Yesterday at 2 PM (at 17th Street and Irvine Avenue in Costa Mesa) a woman in a metallic blue 2002 Hyundai Accent GS waits for a stop light to turn green. Unexpectedly, a 50 foot eucalyptus tree, next to her on the medium, comes tumbling down. The tree crashes down on the Hyundai right in its center, violently crushing the car and killing a woman occupant.
The precise nature of this ‘freak accident’ is ineffable at this juncture. Its manifest peculiarity has been confirmed by an arborist Eric Gorsuch. “Without having seen it I couldn’t say, but trees generally don’t fall over when their roots can hold them up.”
An inexplicable accident; a best way to put it. A recent earthquake? Entangled roots?
Several theories are postulated in news accounts. Here’s another. Perhaps it wasn’t planted properly by the city (Costa Mesa) in the first place? In any case, it will be hard to determine why the eucalyptus tree fell, since it has been cut to pieces by the rescue workers. *(A reconstruction of this aberration is unlikely.)
And then yet another controversy pops up when we trace the sequence of events, up to the point when the Newport Beach Fire Department removed this nefarious one off tree. In order to understand this conundrum, you will have to follow the chronological sequence of news stories published, regarding the falling eucalyptus tree debacle.
A most recent article in the Los Angeles Times (Woman is killed when tree topples on car) attempts to reconcile inconsistencies in eye-witness accounts. I’m not entirely satisfied the LA Times has straightened it out, but a good amount of it is compelling. The notion of a cover-up occurring is utterly fallacious. But (you must realize), one person will see one set of evidence, an another an entirely different set of facts.
An early witness on the scene, possibly the best witness, is 16-year-old MacKenzie Soylular. She started filming the accident on her cell phone just a few minutes after it happened. The saddest angle to this apologue of angst is that Haeyoon Miller was conscious and talking when MacKenzie comes upon the scene.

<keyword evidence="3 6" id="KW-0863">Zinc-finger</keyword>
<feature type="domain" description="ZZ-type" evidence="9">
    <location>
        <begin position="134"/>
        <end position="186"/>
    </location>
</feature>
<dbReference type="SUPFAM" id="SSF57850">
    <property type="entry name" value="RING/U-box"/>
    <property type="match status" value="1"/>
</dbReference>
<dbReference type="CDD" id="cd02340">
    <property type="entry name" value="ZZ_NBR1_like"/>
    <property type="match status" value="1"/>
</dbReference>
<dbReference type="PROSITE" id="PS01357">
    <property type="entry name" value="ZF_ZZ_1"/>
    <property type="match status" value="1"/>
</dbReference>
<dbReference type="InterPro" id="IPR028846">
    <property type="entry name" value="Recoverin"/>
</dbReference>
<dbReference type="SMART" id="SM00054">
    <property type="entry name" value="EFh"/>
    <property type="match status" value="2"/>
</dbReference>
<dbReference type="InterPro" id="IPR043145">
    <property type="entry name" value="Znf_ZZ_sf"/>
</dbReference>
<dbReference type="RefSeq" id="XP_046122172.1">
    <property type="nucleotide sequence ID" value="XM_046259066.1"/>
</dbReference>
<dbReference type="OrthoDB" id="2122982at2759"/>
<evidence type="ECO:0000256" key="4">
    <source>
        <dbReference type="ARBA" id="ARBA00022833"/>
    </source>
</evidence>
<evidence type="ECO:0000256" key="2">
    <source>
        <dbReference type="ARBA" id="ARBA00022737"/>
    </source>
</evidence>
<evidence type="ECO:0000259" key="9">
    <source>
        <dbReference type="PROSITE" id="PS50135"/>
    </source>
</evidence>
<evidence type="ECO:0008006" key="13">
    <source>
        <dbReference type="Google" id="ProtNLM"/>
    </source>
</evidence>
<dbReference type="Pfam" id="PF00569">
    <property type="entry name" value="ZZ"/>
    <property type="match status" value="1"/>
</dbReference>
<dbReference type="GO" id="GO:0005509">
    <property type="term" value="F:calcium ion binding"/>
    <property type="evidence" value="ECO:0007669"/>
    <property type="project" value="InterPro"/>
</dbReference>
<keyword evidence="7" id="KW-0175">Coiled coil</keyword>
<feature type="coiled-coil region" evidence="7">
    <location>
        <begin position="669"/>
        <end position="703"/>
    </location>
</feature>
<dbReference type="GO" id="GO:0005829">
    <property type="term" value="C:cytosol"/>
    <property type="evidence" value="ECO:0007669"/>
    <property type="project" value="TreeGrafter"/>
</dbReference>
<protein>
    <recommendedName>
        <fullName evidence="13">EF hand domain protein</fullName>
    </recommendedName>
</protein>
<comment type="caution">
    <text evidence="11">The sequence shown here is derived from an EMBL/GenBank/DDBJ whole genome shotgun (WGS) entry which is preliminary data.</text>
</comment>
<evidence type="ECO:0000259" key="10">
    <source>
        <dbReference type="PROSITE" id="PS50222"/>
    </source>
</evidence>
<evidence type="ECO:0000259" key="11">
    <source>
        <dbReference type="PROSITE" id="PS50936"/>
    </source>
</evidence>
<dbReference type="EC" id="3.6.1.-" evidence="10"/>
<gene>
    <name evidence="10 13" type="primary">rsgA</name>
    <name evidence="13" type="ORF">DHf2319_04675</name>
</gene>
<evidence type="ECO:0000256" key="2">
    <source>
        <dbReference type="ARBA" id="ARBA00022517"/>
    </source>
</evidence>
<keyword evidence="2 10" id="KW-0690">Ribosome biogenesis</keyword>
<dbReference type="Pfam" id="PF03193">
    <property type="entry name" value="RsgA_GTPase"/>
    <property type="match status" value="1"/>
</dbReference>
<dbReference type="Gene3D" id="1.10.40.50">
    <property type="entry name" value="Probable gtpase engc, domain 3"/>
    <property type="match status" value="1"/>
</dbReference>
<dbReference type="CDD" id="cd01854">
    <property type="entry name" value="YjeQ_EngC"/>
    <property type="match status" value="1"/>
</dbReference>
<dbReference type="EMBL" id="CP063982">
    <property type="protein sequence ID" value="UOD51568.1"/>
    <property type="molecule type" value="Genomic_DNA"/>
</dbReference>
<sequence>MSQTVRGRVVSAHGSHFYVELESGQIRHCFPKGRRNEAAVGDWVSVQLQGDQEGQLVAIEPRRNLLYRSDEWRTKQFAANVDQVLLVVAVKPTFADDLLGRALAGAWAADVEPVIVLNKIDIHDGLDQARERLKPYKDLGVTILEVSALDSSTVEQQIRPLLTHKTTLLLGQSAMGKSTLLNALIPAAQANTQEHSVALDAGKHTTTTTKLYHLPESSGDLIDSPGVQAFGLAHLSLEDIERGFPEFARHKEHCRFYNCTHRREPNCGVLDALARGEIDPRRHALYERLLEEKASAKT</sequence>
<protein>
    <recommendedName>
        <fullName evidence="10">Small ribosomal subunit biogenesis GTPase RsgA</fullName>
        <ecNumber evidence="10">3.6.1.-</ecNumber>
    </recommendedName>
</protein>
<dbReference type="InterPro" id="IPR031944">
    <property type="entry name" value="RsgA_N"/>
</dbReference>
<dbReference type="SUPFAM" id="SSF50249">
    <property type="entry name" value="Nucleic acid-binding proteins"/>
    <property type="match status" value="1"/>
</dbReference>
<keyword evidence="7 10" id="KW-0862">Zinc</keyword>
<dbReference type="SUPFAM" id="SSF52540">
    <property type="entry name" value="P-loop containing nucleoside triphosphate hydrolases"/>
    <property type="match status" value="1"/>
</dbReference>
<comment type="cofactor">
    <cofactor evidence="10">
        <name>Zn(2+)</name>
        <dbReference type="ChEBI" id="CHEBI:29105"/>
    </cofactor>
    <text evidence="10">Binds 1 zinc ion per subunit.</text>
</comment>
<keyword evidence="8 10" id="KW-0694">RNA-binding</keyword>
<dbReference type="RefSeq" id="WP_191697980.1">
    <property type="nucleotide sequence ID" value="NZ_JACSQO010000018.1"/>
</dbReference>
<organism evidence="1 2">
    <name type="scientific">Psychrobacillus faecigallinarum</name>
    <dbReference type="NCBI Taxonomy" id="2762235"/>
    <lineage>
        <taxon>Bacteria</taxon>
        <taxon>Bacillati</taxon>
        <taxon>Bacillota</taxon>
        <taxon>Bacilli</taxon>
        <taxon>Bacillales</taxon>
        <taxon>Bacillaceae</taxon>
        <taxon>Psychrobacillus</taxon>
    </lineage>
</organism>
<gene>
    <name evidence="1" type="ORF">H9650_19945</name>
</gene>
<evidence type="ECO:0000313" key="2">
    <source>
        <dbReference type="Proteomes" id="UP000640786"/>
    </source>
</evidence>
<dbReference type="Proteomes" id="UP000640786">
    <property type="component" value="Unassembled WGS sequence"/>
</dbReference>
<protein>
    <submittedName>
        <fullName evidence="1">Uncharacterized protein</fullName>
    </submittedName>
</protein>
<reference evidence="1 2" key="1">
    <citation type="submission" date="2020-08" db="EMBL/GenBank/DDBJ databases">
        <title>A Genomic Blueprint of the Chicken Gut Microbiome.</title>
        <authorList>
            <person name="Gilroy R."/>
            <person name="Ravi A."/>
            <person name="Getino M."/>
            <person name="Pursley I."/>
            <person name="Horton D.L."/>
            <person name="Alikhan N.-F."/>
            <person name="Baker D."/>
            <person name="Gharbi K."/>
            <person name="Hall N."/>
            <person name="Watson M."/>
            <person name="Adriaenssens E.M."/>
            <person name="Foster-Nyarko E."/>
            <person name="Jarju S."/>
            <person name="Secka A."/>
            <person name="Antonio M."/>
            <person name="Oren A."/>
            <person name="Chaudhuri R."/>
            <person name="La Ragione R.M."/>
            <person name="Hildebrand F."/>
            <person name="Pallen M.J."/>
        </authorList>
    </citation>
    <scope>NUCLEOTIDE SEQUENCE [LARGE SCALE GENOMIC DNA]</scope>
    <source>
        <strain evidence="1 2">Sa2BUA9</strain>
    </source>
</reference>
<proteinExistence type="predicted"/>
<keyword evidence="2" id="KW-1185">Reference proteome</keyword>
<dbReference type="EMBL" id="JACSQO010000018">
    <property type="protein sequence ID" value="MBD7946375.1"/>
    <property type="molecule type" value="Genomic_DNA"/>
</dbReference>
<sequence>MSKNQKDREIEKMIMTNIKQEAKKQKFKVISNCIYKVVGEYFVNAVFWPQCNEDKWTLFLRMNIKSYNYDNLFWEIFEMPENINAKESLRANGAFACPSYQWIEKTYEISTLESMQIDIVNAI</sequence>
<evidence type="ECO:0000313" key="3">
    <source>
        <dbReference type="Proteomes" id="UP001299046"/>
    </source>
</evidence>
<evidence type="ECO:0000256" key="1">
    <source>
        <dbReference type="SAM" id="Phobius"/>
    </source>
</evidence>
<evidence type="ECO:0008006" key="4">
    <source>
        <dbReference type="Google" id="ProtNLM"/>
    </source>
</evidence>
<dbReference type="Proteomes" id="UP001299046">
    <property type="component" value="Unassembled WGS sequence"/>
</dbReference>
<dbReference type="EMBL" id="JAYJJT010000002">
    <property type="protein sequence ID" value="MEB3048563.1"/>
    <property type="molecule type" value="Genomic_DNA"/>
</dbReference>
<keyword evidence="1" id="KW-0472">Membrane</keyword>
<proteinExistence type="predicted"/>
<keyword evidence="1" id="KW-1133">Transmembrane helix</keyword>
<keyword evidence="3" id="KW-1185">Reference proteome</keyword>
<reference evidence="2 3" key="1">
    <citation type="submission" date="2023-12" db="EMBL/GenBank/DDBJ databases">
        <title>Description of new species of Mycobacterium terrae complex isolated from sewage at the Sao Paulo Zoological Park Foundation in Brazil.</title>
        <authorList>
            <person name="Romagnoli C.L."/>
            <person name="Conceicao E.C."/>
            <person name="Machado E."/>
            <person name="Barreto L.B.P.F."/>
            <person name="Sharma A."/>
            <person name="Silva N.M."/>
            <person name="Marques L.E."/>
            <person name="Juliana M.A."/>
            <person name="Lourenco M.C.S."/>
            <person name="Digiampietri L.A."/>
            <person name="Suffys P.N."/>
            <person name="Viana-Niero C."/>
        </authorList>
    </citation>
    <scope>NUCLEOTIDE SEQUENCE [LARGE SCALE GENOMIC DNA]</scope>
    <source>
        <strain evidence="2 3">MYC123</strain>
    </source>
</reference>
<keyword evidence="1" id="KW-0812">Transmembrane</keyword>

The rub comes with the fact that the tree seems to fall (or settle is a better word) a second time. MacKenzie says that this ‘second fall’ crushed the vehicle considerably more. The LA Times says it smashed down on the Hyundai 4 to 6 inches more. Okay, so they use the word ‘resettled.’ An apropos euphemism, if you get my drift.
So we’re splitting hairs, but it matters. The LA Times also points out that Haeyoon Miller wasn’t further injured when the eucalyptus tree resettles. This is believable. Really, the firefighters were just securing it until a crane could arrive, but it took more than an hour for the crane to get there. In the meantime, Haeyoon died.
The Newport Beach Fire Department is not at fault; actually, they did a great job. But a spokesperson, Jennifer Schultz, claimed the tree hadn’t fallen back down. This is wrong. I believe Ms. Soylular, who saw with her own eyes the second noticeable fall. Why did the tree fall? What happened when it did? Why was Haeyoon so lucid initially? How severe was the resettling? As more time goes by, the truth vanishes from our grasp.